The new Union Budget imposes a 30% tax on revenue derived from the transfer of Virtual Digital Assets (VDAs), which might include cryptocurrencies and potentially Non-Fungible Tokens (NFTs).

While the tax would imply acknowledgement of cryptocurrency as a regulated asset, it does not legalise cryptocurrency ownership, which can be accomplished by appropriate legislation.

Aside from crypto, the metaverse raises legislative concerns about how privacy and security should be addressed.

Unwanted contact may grow more obtrusive and prevalent in the metaverse, exacerbating online hazards.

Governance methods for virtual worlds would need to be supplemented by increased and scaled-up initiatives to promote digital literacy, safety, and wellbeing, so that users may participate meaningfully in online communities while actively navigating hazardous content and behaviours.

The Hindu

IT Act sec 69A: when social media content is blocked

GS Paper 2: Indian Constitution- historical underpinnings, evolution, features, amendments, significant provisions and basic structure.


Twitter filed a lawsuit against some of the government missives, requiring it to remove particular content.

Section 69 (A) of the Information Technology Act: Section 69 (A) of the Information Technology Act of 2000 empowers the Centre to issue blocking orders to social media intermediaries.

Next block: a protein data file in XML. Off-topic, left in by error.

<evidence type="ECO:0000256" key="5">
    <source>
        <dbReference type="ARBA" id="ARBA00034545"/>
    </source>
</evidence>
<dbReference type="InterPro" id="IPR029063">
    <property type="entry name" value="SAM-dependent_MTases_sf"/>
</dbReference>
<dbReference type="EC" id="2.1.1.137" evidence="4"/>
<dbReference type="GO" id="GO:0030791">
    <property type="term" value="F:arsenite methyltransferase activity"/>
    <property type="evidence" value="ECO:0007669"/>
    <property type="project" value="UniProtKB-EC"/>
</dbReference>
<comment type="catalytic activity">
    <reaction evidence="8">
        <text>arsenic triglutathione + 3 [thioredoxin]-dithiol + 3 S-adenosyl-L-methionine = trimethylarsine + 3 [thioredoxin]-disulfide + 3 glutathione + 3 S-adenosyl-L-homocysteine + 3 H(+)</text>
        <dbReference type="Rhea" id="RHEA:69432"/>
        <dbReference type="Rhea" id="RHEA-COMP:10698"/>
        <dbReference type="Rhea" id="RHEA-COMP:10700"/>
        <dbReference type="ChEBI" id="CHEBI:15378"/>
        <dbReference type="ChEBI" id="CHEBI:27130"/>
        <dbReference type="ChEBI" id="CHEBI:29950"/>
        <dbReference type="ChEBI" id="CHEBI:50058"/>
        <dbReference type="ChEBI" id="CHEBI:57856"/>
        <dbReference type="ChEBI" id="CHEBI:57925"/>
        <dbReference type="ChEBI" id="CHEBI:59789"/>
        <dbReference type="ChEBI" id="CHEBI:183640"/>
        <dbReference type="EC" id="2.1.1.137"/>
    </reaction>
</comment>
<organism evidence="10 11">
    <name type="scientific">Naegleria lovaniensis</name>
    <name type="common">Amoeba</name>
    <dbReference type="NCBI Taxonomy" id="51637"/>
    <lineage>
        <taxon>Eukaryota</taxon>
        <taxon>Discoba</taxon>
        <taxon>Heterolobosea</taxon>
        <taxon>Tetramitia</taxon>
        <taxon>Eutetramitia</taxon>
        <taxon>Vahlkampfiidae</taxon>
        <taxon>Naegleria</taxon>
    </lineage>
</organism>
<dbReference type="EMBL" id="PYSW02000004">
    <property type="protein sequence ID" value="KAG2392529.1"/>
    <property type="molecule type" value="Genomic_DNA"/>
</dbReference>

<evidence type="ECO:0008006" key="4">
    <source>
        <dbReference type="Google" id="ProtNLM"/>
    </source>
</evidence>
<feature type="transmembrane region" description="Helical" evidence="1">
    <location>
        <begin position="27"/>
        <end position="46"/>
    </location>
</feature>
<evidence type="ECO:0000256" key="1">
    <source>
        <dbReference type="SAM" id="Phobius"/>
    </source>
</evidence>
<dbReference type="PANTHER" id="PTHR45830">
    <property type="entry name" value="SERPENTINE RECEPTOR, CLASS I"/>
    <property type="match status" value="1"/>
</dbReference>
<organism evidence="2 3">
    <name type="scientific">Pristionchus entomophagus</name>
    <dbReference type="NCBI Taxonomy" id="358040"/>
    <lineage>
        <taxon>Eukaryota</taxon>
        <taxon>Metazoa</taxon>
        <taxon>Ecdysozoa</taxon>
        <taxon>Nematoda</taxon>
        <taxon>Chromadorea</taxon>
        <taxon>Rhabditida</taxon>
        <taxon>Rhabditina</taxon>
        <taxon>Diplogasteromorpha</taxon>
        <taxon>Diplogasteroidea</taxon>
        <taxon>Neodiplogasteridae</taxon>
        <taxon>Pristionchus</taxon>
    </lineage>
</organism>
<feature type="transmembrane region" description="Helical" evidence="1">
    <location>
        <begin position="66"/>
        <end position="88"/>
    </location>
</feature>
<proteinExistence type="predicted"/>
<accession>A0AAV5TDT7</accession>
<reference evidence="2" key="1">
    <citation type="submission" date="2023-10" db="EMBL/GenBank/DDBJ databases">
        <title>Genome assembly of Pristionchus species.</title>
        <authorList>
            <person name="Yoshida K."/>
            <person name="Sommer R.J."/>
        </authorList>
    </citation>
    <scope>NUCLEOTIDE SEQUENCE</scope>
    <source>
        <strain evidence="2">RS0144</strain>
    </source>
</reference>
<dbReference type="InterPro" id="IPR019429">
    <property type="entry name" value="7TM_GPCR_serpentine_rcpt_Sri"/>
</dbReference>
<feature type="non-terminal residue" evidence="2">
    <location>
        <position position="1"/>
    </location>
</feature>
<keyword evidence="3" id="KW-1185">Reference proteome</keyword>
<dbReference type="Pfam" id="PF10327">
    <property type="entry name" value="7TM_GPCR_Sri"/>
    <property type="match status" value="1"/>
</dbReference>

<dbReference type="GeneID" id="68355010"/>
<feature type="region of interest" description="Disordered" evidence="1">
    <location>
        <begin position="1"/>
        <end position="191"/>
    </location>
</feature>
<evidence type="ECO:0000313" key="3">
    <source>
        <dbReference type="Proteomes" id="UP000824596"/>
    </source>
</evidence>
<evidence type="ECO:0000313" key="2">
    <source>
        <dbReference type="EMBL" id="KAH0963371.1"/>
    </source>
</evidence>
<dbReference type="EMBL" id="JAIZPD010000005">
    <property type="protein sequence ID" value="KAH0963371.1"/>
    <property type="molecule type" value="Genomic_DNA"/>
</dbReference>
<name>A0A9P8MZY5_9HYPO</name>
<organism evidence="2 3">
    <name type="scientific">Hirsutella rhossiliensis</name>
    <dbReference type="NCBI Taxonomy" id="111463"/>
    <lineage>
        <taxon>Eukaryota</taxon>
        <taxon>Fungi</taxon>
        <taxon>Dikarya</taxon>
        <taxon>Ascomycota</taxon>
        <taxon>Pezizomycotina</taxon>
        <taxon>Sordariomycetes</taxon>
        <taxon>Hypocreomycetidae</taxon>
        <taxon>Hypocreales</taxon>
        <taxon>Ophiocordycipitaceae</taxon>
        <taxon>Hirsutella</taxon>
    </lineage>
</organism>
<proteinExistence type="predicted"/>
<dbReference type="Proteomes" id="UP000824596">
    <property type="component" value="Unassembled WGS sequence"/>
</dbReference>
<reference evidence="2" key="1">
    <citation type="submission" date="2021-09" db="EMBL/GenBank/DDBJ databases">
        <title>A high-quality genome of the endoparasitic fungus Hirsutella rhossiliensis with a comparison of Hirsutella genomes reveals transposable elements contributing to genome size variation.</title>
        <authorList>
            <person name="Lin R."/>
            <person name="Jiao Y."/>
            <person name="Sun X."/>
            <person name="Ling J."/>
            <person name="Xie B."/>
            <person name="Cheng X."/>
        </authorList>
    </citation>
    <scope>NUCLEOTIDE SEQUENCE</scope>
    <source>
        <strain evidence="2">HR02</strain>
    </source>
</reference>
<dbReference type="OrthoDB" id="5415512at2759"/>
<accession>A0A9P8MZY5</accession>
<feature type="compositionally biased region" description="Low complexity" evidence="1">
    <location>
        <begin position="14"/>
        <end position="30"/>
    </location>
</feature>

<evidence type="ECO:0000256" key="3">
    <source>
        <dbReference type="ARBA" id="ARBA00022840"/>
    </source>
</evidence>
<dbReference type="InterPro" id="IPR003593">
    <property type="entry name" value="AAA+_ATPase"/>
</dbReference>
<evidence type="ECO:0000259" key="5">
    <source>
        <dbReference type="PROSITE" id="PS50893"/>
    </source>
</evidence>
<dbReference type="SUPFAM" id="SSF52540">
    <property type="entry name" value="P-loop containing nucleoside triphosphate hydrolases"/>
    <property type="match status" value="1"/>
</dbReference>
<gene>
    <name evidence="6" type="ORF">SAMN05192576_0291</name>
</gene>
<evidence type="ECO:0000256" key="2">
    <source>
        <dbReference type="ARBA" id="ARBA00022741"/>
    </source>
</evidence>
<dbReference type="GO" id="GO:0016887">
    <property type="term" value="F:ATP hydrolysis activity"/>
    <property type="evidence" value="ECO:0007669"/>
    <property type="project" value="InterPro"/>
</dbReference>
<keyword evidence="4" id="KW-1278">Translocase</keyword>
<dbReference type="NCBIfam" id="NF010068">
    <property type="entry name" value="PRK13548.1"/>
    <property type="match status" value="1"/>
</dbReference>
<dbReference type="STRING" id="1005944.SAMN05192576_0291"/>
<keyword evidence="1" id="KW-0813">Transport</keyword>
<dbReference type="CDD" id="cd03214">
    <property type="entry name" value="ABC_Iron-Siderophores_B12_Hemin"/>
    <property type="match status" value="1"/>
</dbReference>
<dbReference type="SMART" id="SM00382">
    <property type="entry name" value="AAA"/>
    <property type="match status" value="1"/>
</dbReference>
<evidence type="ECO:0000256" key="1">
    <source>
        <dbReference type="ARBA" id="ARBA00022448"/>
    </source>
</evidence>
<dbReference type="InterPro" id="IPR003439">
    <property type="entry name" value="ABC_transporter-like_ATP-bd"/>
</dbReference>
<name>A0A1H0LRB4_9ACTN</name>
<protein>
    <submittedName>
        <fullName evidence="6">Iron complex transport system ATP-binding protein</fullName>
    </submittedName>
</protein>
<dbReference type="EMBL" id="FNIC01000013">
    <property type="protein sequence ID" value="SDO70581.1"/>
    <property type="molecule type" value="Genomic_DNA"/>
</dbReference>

Blocking order can only be issued for:

  • India’s sovereignty and integrity are at stake.
  • Defence of India
  • Security of the state
  • Friendly relations with foreign states
  • Public order
  • For preventing inducement to commit any cognizable offence linked to the foregoing.

Procedure: Any request made by the government is forwarded to a review committee, which issues these instructions. Blocking orders made under Section 69 (A) of the IT Act are usually private.

What is the purpose of Twitter’s lawsuit?

According to Section 69 (A) of the Act, many of the blocking orders are procedurally and substantively deficient:

Failing to notify users before removing content posted by them.

Meity has failed to demonstrate how some of the content it wants removed is covered by Section 69. (A).

Some of the content highlighted by the ministry may relate to official accounts of political parties, and removing them may violate the right to free expression.